In the Spanish speaking country where you live or have been, up to what age/year level is it compulsory to study the Spanish language at school. Where I live (English speaking country) it is ...
6
votes
7answers
1k views

Learning programming in a Spanish speaking country

This question is for anyone who has learned programming in a Spanish speaking country. Seeing as though the key words for programming languages like Java, C, Python etc are all in English I have a ...
2
votes
1answer
263 views

7up in Spanish speaking countries

When I first went to Argentina a long time ago I spent 5 minutes trying to ask the person at the bar in a club for a glass of "Siete up" until they eventually understood that I wanted a glass of ...
6
votes
2answers
4k views

Is there a translation for “cougar”?

I mean cougar as in a middle-aged woman seeking a romantic relationship with a younger man. I know the term asaltacunas, but this applies to both men and women, so I would like to know if there is a ...
5
votes
3answers
1k views

What's the meaning of “Y yo voy y me lo creo”?

What's the meaning of "Y yo voy y me lo creo"? I encountered it in a Spanish novel. With 146,000 Google.es hits, it seems to be a set expression. Context helps, but doesn't remove all doubts.
9
votes
2answers
1k views

Why is it 'Santo' Tomás/Domingo, not 'san'?

As far as I know, those two are the only exceptions. Is there a particular reason for this?
3
votes
3answers
613 views

Latinoamérica, Hispanoamérica, or Sudamérica?

Latinoamérica, Hispanoamérica, Sudamérica or other? For someone living in Venezuela or Chile, for example, what term would I be most likely to hear to describe countries south of the US? The terms ...
2
votes
3answers
120 views

Translation of “CD” and “DVD”

What are the possibilities for translating "CD" (Compact Disc) and "DVD" (Digital Video/Versatile Disc) into Spanish?
5
votes
3answers
5k views

Translation of “bowl”

I have heard many different translations for bowl (the dish) in different Spanish-speaking countries. What words are normally used to translate "bowl"? Which is most universally understood? What ...
2
votes
1answer
222 views

Vocabulary related to the nose

What are the most common ways of saying: to blow one's nose to pick one's nose stuffy nose runny nose nasal congestion
2
votes
2answers
1k views

Is there a rule for forming the diminutive of names?

In Spanish, the diminutive form of names can be used to affectionately refer to someone. Are there any rules for how to derive the diminutive form of names (of people, not places), or is it different ...
4
votes
5answers
5k views

Most accurate translation of “possum”

What is the most universal Spanish word to describe a possum? What regional variations exist? Does the translation refer specifically to the same animal as the English word, or does it cover a larger ...
6
votes
1answer
110 views

Polite terms for excrement

There are many vulgar terms for excrement, but what are the non-vulgar, polite ones (used in medical settings, or with children, or among adults in polite conversation)?
5
votes
5answers
2k views

Argentine slang 're'

In Argentina I often hear the word (or prefix?) 're' meaning 'very/real/really' Some examples are: La prueba fue re difícil La película era re chota Estoy re bien Is 're' an ...
10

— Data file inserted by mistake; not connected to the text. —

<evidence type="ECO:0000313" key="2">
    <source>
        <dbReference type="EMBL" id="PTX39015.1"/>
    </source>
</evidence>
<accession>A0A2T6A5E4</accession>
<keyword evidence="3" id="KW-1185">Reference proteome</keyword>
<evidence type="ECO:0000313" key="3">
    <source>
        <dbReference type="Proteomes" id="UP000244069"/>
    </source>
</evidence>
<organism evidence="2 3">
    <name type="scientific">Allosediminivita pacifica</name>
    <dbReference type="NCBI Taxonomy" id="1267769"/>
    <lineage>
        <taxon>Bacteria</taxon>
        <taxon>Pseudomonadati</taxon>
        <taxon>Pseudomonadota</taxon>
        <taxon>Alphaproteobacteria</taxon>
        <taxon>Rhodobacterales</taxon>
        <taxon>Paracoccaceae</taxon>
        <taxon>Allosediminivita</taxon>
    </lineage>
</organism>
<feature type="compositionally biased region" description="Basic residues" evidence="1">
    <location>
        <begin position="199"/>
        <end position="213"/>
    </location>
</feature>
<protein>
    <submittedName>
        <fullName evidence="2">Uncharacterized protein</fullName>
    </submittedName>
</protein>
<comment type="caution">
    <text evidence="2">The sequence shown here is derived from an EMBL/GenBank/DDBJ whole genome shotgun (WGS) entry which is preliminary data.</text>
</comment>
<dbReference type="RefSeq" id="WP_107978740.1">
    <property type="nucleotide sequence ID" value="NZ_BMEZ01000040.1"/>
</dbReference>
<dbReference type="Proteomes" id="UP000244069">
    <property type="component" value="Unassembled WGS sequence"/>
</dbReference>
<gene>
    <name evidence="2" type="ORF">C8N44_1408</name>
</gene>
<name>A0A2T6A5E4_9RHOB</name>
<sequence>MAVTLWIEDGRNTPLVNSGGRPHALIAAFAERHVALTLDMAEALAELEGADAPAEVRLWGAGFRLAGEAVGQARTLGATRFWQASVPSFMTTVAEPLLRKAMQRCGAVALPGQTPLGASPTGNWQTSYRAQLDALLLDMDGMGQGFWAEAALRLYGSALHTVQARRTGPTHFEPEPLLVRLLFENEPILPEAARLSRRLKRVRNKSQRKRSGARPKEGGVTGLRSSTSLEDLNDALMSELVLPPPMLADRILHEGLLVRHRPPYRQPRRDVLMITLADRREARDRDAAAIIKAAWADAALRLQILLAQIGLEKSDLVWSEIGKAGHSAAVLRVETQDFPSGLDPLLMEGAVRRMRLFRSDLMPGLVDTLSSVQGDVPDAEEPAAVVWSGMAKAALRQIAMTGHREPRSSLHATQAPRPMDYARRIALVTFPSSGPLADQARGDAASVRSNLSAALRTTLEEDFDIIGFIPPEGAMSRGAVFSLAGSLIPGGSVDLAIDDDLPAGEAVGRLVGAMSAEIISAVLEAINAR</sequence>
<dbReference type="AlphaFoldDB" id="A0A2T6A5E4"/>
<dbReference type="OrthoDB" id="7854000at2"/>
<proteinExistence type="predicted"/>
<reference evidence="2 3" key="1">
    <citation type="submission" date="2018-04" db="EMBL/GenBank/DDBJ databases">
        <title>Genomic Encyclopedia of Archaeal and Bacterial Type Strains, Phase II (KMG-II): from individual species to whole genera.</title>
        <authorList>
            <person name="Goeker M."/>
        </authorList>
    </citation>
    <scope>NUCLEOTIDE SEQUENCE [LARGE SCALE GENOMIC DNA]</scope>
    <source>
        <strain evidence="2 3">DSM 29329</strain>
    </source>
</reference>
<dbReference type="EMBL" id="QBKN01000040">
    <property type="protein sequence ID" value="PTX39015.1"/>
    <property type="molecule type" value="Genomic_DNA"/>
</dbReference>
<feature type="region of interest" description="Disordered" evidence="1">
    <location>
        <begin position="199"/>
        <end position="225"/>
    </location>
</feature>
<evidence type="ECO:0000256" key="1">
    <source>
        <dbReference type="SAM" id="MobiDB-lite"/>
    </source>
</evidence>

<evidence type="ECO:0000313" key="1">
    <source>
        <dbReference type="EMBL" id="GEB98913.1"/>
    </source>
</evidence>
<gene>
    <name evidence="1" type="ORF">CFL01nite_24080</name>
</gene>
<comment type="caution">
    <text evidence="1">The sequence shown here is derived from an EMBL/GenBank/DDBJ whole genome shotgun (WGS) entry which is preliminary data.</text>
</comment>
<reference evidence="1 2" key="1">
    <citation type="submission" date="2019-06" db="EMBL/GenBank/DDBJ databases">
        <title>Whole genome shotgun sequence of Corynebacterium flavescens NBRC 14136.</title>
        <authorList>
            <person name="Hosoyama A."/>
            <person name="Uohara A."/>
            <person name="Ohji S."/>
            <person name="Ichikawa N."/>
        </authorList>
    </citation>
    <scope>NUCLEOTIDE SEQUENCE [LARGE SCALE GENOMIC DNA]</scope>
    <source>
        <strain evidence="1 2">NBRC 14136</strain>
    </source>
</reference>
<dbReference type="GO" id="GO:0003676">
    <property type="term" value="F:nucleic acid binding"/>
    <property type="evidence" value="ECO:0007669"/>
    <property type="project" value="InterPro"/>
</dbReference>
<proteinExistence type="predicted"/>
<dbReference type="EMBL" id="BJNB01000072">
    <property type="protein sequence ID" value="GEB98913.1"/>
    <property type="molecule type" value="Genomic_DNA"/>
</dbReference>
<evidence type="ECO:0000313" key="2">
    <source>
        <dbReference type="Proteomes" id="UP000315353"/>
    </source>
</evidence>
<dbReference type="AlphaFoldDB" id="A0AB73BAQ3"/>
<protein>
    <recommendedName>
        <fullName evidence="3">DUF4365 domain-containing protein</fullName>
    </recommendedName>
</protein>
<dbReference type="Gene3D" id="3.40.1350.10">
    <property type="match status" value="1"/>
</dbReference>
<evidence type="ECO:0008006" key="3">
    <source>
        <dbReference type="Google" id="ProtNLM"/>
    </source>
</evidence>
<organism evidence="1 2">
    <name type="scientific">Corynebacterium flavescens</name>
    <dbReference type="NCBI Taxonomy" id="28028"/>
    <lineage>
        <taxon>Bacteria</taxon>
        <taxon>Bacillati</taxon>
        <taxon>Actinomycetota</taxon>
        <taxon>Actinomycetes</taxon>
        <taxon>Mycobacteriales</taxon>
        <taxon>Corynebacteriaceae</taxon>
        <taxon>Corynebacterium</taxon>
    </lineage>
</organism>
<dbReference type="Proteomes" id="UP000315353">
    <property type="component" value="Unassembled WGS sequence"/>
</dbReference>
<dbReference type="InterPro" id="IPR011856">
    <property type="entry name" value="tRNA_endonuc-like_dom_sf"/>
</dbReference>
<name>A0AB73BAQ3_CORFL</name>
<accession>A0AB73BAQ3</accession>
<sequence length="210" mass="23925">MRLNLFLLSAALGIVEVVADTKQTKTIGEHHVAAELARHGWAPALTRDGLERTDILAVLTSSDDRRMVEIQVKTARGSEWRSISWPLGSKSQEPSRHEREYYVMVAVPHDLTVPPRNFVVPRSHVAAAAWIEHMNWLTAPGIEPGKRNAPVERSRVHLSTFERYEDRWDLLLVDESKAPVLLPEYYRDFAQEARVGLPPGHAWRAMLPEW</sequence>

votes
2answers
1k views

Audio maps of spanish dialects?

Apart from vocabulary differences, the spanish language has an enormous and fascinating diversity in pronunciation and accents. In my country (Argentina) people from the central inland region have a ...
6
votes
4answers
2k views

Translation of “cheesy”

What is the best Spanish translation of the English word "cheesy" (something inauthentic, trying too hard to be funny, cheap, shabby, etc.)?
3
votes
3answers
2k views

Translation of “awkward” (as in “an awkward situation”)

In English, the word "awkward" can be used to describe a situation that is uncomfortable and embarrassing (but neither word seems to fully describe what "awkward" describes). What is the best ...
2
votes
2answers
2k views

Translation of “What goes around comes around”

What is the best Spanish translation of the English idiom, What goes around comes around?
2
votes
2answers
215 views

Is the country México or Méjico?

Is the name of the country south of the United States spelled México or Méjico? Which is the official name of the country in English and Spanish? When is each version used?
1
vote
1answer
2k views

How should “have been” be translated?

I often use the phrase "have been" (or "has been") in English in sentences like: It has been raining a lot recently. I have been thinking about the exam all week. It's been a long time since I've ...
8
votes
4answers
33k views

Where did “pico de gallo” get its name?

Does pico de gallo (the type of salsa) literally translate as "rooster's beak"? If so, where did it get that name, and how does that describe the salsa?
0
votes
4answers
340 views

What is the best way to refer to those of Spanish descent or language?

In English there are several ways to refer to people who speak Spanish or are from a Spanish-speaking country: Hispanic, Latin, Latino, Chicano, Spanish-speaking, etc. What equivalent terms exist in ...
4
votes
7answers
3k views

Meaning and connotations of “gringo”

In the US, "gringo" is usually understood as a disparaging reference to a foreigner (see the Merriam-Webster definition). What exactly does gringo mean in Spanish? Is it neutral, or does it have ...
3
votes
1answer
109 views

Difference between 'podría estar' and 'estaría'

This question could apply to a number of verbs I guess, including: podría ser OR sería podría hablar OR hablaría podría comer OR comería Which could be generalised as 'conditional ...
5
votes
1answer
6k views

Is there a translation for 'Piloncillo'?

The dictionary says brown sugar but azúcar moreno is brown sugar. Besides piloncillo is solid and not a powder. I'm having a hard time explaining to Americans what piloncillo is.
9
votes
3answers
1k views

How to say instead (when at the end of a sentence)

I know how to say, Do Y instead of X using 'en vez de' or en 'lugar de' But how should I say something like Learn Spanish instead. Can I end a sentence with 'instead' or must I always ...